Paul Tuthill 

Is it possible still to reverse these trends?

Michael Rawlins

Well, the science does suggest that once we reach peak emissions globally, and emissions levels start to come down and greenhouse gas concentrations start to decrease, that the warming will abate and begin to cool. So we're pretty confident that once we get a handle on our emissions, and we start to enact policies that will speed up the transition to clean energy, that we will see temperatures respond fairly quickly. Now, of course, sea level rise will continue because there's a lot of melt in Antarctica and Greenland baked into the system, if you will. So sea level will likely continue to increase for centuries. But we believe that temperatures will abate a bit, if you will, once atmospheric concentrations begin to level off and then decline

Paul Tuthill 

As someone who looks at this data and analyzes it, what are you looking for in the near term here to indicate whether you know whether any progress is is being made?

Michael Rawlins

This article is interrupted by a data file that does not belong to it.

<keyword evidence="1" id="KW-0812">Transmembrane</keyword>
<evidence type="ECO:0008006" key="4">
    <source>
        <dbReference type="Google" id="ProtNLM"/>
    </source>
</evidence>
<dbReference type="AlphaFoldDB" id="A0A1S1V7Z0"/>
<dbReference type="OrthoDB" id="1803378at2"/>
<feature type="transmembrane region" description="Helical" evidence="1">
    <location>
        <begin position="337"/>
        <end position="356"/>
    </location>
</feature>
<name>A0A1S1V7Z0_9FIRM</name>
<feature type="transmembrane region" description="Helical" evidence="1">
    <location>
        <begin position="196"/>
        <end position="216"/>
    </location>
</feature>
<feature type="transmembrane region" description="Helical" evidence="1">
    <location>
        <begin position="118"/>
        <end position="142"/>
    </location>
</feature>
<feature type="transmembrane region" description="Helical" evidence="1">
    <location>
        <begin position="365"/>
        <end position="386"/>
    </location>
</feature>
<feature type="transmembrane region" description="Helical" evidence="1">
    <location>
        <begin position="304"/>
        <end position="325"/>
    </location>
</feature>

Right now, we're on a trajectory that kind of matches our long term trend. We have wiggles ups and downs, a slightly cooler slightly warmer here, but the temperatures are going up. What I'm looking for in the emissions data is we're looking to see the emissions start to come down. Now in the US. They are they have been declining slightly for for about 10 years or so. globally. Now we have other countries that are continuing to pump greenhouse gases, gases into the atmosphere. And so we're really looking for the for the data for the emissions data and for policies that will reduce these greenhouse gas emissions but I would expect in the absence of May or legislation and major policies that will limit our use of fossil fuels that will continue to see these temperatures increase. I should also add that as far as the temperatures last year, the minimum temperatures were slightly more, let's say the rankings were higher compared to the average temperatures. So the minimum temperatures for the state of Massachusetts, the minimum temperature average ranked second for 2021. And for Western Massachusetts, for the average minimum temperature over the year was tied for first warmest on record. And these increases in minimum temperatures are consistent with our warming of the climate and the increases in atmospheric moisture content. So that's really an interesting aspect. And of course, in the summer, we know when these minimum temperatures are really high, it makes it hard to cool off in the summer, or to the daytime heating. So we're keeping an eye on the minimum temperatures. They have been increasing at a rate faster than daytime maximum temperatures, and that's consistent with our understanding of manifestations of increasing warming and atmospheric moisture content.